Oddly enough, the only other reviews for the book were three 5-star reviews that didn't sound like they had read any of it, just gushing about how wonderful and compelling the story was. The author was a college professor - I assume the 5-star reviews were from his grad students looking for a good grade.

Anonymous Anonymaus January 08, 2013 1:20 PM  

And your claim that the "unoriginal use of Gibbon" in a novel that quite clearly didn't derive from Gibbon in terms of either structure or content indicates that you are completely full of crap.
 
Right, like I’d said before (and before, and before…), what I’d meant was it was the unoriginal use of the history that was the problem with your book, and like I said before, thanks for correcting the detail regarding which historian’s work it was.  Both in the original post, and again now.
 
You clearly don't know a damn thing about Gibbon or Roman history, much less enough to claim that I am using it in an unoriginal manner.
 
This isn’t true, but unfortunately my initial flub will continue to let you hide behind the idea that I don’t. 
 
Gibbon's books, which are good, deal with the fall of the Roman Empire. Not its birth and the death of the Republic. For that, go read some of JB Bury histories of the later Republic.

Redjack; (sigh...)  I’ve read both (well, CMH through 5), it was an error on my part due to being hasty and having some distance between now and when I’d originally read them.  I understand the period in question.  I temporarily forgot which historian covered it…  None of this changes the fact that I found the unartful and unoriginal overlaying of Vox’s world with our history to be offputting.  Why is this so hard to understand?  But thank you for your concern.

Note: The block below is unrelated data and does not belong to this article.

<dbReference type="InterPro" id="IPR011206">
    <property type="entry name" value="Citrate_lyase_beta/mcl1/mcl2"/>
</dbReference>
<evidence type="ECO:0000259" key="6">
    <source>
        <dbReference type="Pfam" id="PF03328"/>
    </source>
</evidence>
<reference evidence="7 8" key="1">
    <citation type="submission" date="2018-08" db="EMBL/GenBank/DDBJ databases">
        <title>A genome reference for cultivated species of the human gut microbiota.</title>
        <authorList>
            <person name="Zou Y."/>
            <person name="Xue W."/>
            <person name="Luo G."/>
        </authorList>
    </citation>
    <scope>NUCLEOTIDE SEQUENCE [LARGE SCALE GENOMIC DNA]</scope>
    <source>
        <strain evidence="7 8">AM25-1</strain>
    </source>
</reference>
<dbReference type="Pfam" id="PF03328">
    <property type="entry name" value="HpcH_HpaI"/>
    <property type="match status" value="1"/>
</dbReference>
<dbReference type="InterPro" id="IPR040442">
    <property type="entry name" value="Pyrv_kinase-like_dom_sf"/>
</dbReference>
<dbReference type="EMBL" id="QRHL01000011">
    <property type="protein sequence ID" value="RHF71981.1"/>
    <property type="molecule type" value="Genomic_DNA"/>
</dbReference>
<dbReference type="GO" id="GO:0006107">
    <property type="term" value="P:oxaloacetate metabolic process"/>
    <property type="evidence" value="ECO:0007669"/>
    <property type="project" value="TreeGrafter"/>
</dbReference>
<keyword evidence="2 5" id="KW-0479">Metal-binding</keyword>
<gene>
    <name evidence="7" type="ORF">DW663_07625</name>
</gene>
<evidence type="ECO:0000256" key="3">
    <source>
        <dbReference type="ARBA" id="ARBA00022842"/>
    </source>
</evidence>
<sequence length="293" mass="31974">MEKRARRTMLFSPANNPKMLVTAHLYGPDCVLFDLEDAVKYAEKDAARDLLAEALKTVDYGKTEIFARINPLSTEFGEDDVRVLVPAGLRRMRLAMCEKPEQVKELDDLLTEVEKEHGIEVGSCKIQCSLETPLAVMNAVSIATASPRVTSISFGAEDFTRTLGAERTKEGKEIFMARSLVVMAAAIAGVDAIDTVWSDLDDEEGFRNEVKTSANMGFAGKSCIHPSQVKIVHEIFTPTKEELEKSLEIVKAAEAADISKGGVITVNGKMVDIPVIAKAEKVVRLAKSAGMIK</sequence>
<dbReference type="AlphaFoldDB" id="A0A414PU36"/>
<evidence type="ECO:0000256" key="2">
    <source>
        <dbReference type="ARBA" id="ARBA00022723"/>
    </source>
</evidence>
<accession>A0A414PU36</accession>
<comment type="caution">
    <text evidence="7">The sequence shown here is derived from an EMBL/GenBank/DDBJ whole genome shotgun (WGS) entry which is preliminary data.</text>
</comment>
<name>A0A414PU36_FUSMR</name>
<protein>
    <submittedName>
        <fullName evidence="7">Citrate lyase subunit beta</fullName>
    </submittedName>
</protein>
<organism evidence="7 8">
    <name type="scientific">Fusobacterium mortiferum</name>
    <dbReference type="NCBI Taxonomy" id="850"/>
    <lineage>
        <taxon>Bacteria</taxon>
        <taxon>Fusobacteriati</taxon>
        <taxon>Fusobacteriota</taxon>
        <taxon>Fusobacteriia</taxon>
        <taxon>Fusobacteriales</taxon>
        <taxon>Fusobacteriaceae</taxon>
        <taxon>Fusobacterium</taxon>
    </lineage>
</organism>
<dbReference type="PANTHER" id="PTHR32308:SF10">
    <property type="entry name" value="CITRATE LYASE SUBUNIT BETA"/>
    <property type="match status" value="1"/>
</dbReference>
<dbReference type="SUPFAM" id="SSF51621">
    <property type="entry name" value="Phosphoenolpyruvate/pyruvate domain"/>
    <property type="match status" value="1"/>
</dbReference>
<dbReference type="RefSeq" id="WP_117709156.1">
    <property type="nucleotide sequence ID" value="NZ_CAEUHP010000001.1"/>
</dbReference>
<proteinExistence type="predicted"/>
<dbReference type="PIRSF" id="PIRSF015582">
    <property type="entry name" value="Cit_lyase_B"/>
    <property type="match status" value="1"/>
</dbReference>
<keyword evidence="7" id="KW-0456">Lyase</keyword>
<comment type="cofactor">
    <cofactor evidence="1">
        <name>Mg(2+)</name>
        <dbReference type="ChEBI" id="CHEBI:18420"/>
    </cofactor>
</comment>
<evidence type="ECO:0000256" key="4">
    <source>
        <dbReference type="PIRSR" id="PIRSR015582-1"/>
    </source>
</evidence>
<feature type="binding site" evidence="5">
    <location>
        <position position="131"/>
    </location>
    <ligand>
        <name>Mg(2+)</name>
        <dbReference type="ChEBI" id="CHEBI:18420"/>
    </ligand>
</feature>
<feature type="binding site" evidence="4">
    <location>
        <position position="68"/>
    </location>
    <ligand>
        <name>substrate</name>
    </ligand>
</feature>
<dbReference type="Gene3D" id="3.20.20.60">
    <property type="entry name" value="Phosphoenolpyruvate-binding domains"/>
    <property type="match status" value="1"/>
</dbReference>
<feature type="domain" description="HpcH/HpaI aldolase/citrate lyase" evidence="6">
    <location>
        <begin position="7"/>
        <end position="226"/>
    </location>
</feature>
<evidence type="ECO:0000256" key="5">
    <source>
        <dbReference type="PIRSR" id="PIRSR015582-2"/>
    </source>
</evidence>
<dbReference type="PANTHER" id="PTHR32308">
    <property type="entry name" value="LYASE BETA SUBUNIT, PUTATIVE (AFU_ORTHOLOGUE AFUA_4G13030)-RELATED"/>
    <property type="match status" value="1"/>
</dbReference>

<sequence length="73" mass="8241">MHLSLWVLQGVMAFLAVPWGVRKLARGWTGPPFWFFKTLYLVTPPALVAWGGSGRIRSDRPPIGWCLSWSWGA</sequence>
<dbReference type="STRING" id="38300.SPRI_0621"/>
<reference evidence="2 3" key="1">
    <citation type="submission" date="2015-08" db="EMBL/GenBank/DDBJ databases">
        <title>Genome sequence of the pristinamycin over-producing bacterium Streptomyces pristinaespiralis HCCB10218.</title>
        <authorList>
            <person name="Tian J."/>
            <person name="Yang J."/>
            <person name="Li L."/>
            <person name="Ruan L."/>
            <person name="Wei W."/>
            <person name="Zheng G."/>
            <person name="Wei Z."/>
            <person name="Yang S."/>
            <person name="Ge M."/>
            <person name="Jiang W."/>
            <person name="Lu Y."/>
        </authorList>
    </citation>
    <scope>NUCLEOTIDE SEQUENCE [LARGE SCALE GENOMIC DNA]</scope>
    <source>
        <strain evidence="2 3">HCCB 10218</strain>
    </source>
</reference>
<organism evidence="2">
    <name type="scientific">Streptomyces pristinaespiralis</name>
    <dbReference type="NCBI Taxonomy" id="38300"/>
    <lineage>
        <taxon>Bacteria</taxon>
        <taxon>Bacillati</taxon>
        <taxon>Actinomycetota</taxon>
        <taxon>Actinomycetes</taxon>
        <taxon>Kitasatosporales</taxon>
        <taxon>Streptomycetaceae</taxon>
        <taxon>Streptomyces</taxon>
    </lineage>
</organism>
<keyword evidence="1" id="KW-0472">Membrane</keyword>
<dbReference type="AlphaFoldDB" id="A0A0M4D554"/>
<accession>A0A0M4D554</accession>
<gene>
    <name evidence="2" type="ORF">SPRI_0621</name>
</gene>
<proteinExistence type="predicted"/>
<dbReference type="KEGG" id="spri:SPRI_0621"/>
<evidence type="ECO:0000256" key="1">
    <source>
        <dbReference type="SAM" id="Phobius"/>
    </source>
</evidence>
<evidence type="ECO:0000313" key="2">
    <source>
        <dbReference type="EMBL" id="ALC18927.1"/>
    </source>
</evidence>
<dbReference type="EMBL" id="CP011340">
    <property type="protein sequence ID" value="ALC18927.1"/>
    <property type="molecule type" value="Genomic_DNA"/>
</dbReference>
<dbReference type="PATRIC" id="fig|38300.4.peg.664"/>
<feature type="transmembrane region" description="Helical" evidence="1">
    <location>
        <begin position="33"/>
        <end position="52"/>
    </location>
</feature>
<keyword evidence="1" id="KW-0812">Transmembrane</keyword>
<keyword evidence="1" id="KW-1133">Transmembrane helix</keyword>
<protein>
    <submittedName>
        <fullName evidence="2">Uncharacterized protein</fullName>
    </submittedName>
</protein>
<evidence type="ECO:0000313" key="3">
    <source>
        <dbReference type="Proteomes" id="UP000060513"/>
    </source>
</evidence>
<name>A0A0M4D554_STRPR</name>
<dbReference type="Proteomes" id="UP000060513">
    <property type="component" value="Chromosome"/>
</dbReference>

Anonymous VD January 08, 2013 1:32 PM  

This isn’t true, but unfortunately my initial flub will continue to let you hide behind the idea that I don’t.

Hide behind the idea? You confused the Empire with the freaking Republic! How much can you possibly know if you don't know that? But let's set aside the point that you're now talking content, not structure, and continue with the prosecution. Your original charge was that the book was derivative. What historian did you actually think I cribbed from, since you are now claiming that you did not mean Gibbon? What historian did you actually mean?

And let's test your knowledge of Roman history. You've read far enough in the book that you should be able to answer it if you know it. Upon which historical Roman figure is the character of Valerius Corvus loosely based?

Anonymous RedJack January 08, 2013 1:34 PM  

Anon,
Because at the end of the day, we rip each other apart here much more than the newbies. So making slips on who wrote about what period gets the Ilk fired up like blood in the water does to sharks.

Getting back to the subject at hand, TOB is in many ways, a deritive plot. So is just about everything else. Most of the plot lines started from real things happened, and were put together in the stew so to speak. The same way that reading The Game of Thrones is like a bad history of the War of the Roses and the Hunnic invasions. Now if you are not that into the period in questio, or even TO in to it, that is a problem.

Just about all fantasy has a basis in real history. The Lord of the Rings resembles a lot of Norse legends and Wanger's opera. So much so it was seen as unoriginal at times.

But, for me, what TOB did was present a rational world in a way the GOT did not. There wasn't a lot of pure nihlism in TOB. Most of the characters had goals and ambitions that made sense for why they would do some things. GOT got lost somewhere, and characters all became amoral idiots. Which was to bad because I think Martin had a good idea of where he was going at one time.

Now for a spoiler.